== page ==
If a room in your house feels a little off, the solution doesn’t have to be expensive building work or a complete turnaround. Different paint colors on the wall can make a huge difference to your home’s atmosphere. Here are a few tips for fixing different rooms’ quirks by creatively using color.

Make a room feel bigger. The color white reflects light, so painting your walls white can help to create the illusion that you’re in a larger space. Furthermore, painting the ceiling white helps direct light from above, giving the feeling that there is more space above your head as well as around you.

Make a large room feel more cozy. Darker colors help to absorb light, creating the opposite effect of whiter, brighter walls. Using dark but warm colors with a slight red tinge can help to bring a cozier, more compact feel to a large, cavernous space.

Make a room feel more calming. The color of a space has a huge effect on a person’s general state of being. Softer, muted colors give a more tranquil, soothing ambience to a room. Try something like an ocean blue or a leafy green.

Make a room’s interesting quirks stand out. Sometimes you want people to notice the things that make your home unique. If you have a beautiful fireplace or elegant crown moldings, make them stand out by painting them a color that completely contrasts with the walls.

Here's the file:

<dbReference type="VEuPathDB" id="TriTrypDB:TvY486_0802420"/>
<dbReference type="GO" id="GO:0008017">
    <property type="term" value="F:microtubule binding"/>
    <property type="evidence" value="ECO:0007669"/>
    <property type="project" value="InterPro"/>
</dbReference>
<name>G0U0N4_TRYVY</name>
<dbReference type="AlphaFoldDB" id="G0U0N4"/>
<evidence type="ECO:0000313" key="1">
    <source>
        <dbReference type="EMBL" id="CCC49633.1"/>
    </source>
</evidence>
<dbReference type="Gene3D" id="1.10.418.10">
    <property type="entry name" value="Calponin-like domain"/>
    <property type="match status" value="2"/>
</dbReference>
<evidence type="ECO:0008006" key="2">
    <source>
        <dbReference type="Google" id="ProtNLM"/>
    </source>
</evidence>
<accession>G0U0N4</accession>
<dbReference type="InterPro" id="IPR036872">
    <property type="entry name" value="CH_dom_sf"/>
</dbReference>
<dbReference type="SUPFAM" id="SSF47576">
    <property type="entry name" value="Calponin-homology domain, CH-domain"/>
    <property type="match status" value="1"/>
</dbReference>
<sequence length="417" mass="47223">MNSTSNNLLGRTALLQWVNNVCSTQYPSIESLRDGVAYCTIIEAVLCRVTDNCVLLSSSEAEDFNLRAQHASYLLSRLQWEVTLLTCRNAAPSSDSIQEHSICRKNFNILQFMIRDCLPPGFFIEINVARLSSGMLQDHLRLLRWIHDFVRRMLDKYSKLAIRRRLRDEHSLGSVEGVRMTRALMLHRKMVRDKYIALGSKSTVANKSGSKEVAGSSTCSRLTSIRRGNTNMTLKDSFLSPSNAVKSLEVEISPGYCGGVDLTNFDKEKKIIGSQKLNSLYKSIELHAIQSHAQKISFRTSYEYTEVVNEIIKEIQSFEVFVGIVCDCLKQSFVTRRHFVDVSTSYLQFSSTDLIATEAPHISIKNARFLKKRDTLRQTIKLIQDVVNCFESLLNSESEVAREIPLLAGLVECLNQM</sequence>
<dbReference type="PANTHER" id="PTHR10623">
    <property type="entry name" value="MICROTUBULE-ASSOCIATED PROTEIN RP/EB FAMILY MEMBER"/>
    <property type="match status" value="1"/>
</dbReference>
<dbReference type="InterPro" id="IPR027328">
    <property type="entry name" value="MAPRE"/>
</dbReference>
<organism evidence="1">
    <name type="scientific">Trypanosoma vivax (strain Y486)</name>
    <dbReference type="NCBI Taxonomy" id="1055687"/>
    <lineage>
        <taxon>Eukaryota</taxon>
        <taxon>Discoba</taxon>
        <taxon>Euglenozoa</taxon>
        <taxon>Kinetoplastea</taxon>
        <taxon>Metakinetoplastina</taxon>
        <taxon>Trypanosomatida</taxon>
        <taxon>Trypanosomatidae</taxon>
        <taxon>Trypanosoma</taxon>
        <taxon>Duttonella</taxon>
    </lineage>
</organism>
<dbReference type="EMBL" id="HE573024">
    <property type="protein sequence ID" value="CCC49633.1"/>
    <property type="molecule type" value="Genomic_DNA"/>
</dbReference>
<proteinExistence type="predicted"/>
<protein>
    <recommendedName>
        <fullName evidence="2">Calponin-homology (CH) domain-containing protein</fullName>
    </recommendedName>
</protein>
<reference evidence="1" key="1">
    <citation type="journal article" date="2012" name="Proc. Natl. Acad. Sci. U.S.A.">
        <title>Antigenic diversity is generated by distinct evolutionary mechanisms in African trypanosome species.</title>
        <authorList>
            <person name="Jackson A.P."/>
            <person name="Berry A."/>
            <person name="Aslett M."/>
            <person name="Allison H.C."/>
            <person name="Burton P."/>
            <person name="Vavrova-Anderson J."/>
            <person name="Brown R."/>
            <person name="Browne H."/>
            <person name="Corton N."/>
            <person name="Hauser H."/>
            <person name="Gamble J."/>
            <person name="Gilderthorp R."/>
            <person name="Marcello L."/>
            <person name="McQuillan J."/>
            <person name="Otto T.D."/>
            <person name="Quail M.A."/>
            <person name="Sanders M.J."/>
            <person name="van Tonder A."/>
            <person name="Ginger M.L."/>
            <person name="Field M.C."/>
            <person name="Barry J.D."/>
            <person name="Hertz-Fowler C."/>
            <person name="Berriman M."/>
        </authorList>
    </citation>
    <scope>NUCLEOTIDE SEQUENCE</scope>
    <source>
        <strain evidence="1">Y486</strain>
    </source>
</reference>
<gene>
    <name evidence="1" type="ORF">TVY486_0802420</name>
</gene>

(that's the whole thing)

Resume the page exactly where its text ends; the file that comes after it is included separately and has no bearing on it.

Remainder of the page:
Make a room’s less attractive features disappear. Using a palette with fewer contrasting colors can help to hide unsightly objects in a space. Painting radiators, boilers, and other functional but unsightly features the same color as the wall can make them seem to vanish.

This newsletter and any information contained herein are intended for general informational purposes only and should not be construed as legal, financial, or medical advice. The publisher takes great efforts to ensure the accuracy of information contained in this newsletter. However, we will not be responsible at any time for any errors or omissions or any damages, howsoever caused, that result from its use. Seek competent professional advice and/or legal counsel with respect to any matter discussed or published in this newsletter. This newsletter is not intended to solicit properties currently for sale.